Sass for Big Sites, Part 2

Our very own Jackie Balzer (head of front-end development at Behance) has written Part 2 in her series, Sass for Big Sites. It is published in Web Standards Sherpa, is featured in CSS Weekly, and is being shared widely around the web. It is highly recommended if you are interested in CSS, Sass (or other CSS preprocessors) or simply managing a large scale codebase. Great work, Jackie!

Sass for Big Sites, Part 2

Bēhance Dev Links Issue 01

World cup results for hackers. Uses Soccer For Good API

Nothing like getting sports scores and info in your Terminal!


submitted by Rachel White


“Statistical Renaming, Type Inference and Deobfuscation”


submitted by Joe Sepi

Create a TV Show Tracker using AngularJS, Node.js and MongoDB

An introduction to full-stack javascript development that uses express on the backend, mongodb for data storage, and AngularJS on the client.

submitted by Sean Dunn

Colorize log files on CentOS and Ubuntu using ccze tool

Even though you might be using centralized logging tools like Splunk, Logstash, or Sumologic, occasionally you just want to go in and tail a log yourself. Ccze is an awesome, custom-color formatting tool that makes the arduous task of reading/searching through logs a little more pleasant.


submitted by Malcolm Jones Read more →

Compass and Slicy Will Make Your Sprites and Write Your CSS

Making sprites sucks. They’re incredibly useful for web development since they keep assets minimal and HTTP requests (and thus loading times) low, but they are a huge time sink: somebody has to Tetris together a bunch of tiny images into one file so that they fit in as little space as possible, then figure out all the dimensions and coordinates of every little icon, make up class names for every single one, then write a bunch of verbose CSS so you can actually use the individual icons in the sprite. What a pain.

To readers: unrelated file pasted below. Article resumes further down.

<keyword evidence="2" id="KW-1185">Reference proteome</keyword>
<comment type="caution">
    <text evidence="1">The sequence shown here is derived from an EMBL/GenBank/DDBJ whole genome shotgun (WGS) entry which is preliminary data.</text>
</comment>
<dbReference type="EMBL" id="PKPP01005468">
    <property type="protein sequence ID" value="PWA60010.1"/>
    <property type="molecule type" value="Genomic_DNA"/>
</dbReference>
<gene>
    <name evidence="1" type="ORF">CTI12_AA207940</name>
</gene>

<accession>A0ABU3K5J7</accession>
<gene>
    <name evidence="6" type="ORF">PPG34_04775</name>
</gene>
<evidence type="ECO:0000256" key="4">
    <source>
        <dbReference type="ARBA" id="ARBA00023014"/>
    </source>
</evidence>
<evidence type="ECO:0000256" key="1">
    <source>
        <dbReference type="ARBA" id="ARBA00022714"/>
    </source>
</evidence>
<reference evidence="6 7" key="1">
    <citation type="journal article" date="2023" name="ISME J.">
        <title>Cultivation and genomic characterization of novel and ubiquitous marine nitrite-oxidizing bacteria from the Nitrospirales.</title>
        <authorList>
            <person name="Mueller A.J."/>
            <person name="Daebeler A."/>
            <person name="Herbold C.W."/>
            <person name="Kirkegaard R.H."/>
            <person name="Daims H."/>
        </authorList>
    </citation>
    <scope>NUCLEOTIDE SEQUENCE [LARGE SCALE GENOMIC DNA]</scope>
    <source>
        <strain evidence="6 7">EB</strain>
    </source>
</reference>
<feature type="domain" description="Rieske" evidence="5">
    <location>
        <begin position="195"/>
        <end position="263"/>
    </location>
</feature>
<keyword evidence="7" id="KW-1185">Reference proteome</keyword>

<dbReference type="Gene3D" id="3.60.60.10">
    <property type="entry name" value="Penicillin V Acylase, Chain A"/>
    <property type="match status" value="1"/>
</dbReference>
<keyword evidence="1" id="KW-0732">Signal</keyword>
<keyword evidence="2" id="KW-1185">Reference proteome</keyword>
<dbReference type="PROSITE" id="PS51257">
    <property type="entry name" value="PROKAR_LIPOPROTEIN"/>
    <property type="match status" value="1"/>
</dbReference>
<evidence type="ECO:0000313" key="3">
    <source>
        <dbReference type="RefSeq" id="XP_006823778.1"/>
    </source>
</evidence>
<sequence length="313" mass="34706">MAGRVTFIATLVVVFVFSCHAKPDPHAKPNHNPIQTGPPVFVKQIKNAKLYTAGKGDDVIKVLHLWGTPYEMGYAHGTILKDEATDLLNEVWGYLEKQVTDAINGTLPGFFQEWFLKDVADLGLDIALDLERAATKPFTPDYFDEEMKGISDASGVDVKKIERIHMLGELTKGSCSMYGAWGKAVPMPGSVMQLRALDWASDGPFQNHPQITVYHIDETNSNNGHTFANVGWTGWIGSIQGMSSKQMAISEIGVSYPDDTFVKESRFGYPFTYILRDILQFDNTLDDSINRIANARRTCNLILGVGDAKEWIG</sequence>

I used to argue with our designers about who should build sprites. But even if I escaped the burden of creating one, writing the related CSS was painful too. Adding a new icon to a sprite was regularly a source of mental anguish. Our main sprites can easily have over 50 different images and icons in it — when you run a huge website like the Behance Network or a complex web application like Action Method, it’s not unusual to be dealing with that many different icons. So we changed our spriting process completely.

Read more →

How We Used Sass to Build 17 Websites in Five Days

On Wednesday, April 4 we launched 17 websites all at once. They were our 17 Served sites, which included 12 previously existing ones and 5 brand new ones, all with a fresh new makeover. Development was completed two days prior to launch, and started five days prior to that, with a team of only three front-end developers.

Five days to build 17 websites?! You heard right! With heavy utilization of some advanced Sass’ techniques, we built 17 websites in 5 days, a feat we almost definitely could not have accomplished without the power of Sass variables, partials, logic and imports.

Read more →

The New Behance: Better, Faster, Stronger with Sass

The new Behance features a multitude of new ways to explore and discover creative work. But what about the code that powers everything you see and interact with? What’s making everything look so good and feel so smooth?

A big part of the answer is CSS. There have been a lot of advancements in web development recently, not only in terms of the HTML5 and CSS specs but also in the multitude of tools that have been created to assist in CSS development. We can build cooler websites in less time, and the rapid release schedules of popular browsers like Firefox and Chrome mean that web developers can deliver more awesome faster than ever before.

Read more →